Tuesday, January 23, 2007

W Care

At first glance, from an accounting standpoint, Bush's health care plans make a lot of sense. I'd need to read more about it, but the basic idea is to make it a standard deduction for anyone who has health care, while making the benefit itself taxable. For singles, that's an extra $2,350 a year; for married people, an extra $4,700 a year.

Note: On re-reading what I wrote, I realize I calculated improperly... that extra is a reduction to your income. If your tax rate is 25%, you'd save $1,175 in taxes for having insurance, minus the $550 below paid out for the benefit I receive. This makes a lot more sense: A savings of about $525 in taxes for a middle-class family [assuming 25% tax rate is middle-class] for having health insurance. For those on the lowest end of the scale, the savings is greater (%-wise): Let's say a combined income for a newly married couple of $25,300. Right now, they'd have a standard deduction of $10,300, and 2 exemptions for $6,600, leaving them with a taxable income of $8,400. Their tax would be $843. After this change, however, the deduction would make their taxable income $3,700, meaning their tax would be just $373 - a savings of $470. This will allow people to get at least very basic health insurance. Better yet, if they had perhaps a few hundred dollars to put into health insurance and can now add this savings in, they can get somewhat better health care. The initiative calls to help make health plans more affordable as well, and expand Health Savings Accounts (HSAs) which are excellent and provide even further savings to people.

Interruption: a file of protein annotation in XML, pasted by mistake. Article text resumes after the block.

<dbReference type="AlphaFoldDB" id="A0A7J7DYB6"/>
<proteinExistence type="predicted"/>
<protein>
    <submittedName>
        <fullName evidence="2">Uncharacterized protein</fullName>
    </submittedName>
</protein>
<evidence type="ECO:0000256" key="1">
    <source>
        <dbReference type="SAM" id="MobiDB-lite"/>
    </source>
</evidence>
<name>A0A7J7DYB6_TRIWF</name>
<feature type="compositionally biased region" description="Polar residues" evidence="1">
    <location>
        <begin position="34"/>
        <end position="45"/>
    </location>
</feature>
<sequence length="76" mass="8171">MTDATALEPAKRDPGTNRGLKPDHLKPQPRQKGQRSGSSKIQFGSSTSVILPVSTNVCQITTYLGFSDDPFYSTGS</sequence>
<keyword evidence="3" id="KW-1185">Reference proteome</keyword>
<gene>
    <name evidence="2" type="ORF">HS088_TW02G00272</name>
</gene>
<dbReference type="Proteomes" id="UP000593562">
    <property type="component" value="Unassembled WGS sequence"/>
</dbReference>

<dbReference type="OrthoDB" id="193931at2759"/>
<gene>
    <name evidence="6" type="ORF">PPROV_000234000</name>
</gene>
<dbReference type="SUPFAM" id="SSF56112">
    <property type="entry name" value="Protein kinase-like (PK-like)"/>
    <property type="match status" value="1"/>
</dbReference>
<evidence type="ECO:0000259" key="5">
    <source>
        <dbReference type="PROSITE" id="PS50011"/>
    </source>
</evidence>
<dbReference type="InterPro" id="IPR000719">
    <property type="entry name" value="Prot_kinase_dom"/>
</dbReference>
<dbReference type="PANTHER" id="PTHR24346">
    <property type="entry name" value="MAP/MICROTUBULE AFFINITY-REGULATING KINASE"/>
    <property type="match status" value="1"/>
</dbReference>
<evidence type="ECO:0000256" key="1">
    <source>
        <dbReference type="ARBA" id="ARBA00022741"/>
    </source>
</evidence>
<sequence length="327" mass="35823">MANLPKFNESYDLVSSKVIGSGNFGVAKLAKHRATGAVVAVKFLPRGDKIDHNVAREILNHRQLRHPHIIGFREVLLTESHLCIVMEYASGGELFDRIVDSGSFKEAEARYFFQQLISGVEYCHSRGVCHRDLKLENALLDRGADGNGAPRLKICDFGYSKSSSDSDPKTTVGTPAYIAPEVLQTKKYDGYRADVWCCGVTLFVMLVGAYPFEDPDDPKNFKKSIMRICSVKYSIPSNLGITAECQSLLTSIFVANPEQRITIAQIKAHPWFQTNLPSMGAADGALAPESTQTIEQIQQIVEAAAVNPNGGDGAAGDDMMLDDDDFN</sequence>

Let's say your deductible is like mine, and comes out to about $2,200 a year. I now would save $4,700 while paying out an extra $550 or so a year - a net savings of $4,150 (I'm sure I'm missing something there). According to the memo I'm reading, 80% of employer-given policies would save money on taxes; the other 20% would lose a bit.

On second thought, they're probably taxing the % the employer pays, which is a LOT more - almost double what I'm getting from the deduction... but that doesn't make sense, because most plans are structured like mine, and it talks about getting lower premiums for the 20% getting hurt by this. Anyone have a clue as to how this would work? I'm thinking now that my first analysis was closer, which would be great for everyone, and make a LOT more sense than universal health care - which ties up a lot of money into beauracracy, among other issues that I'm not getting into here. It also seriously preempts Hillary's plans for 2008 by proxy - more Americans would benefit from this plan than hers, including helping most of all those on the poorer end of the scale.

The final paragraph on the subject is also huge:
There Are Many Other Ways That Congress Can Help. We need to expand Health Savings Accounts, help small businesses through Association Health Plans, reduce costs and medical errors with better information technology, encourage price transparency, and protect good doctors from predatory lawsuits by passing medical liability reform.
Amen to all of those. More on the State of the Union when I have a chance to actually read some details...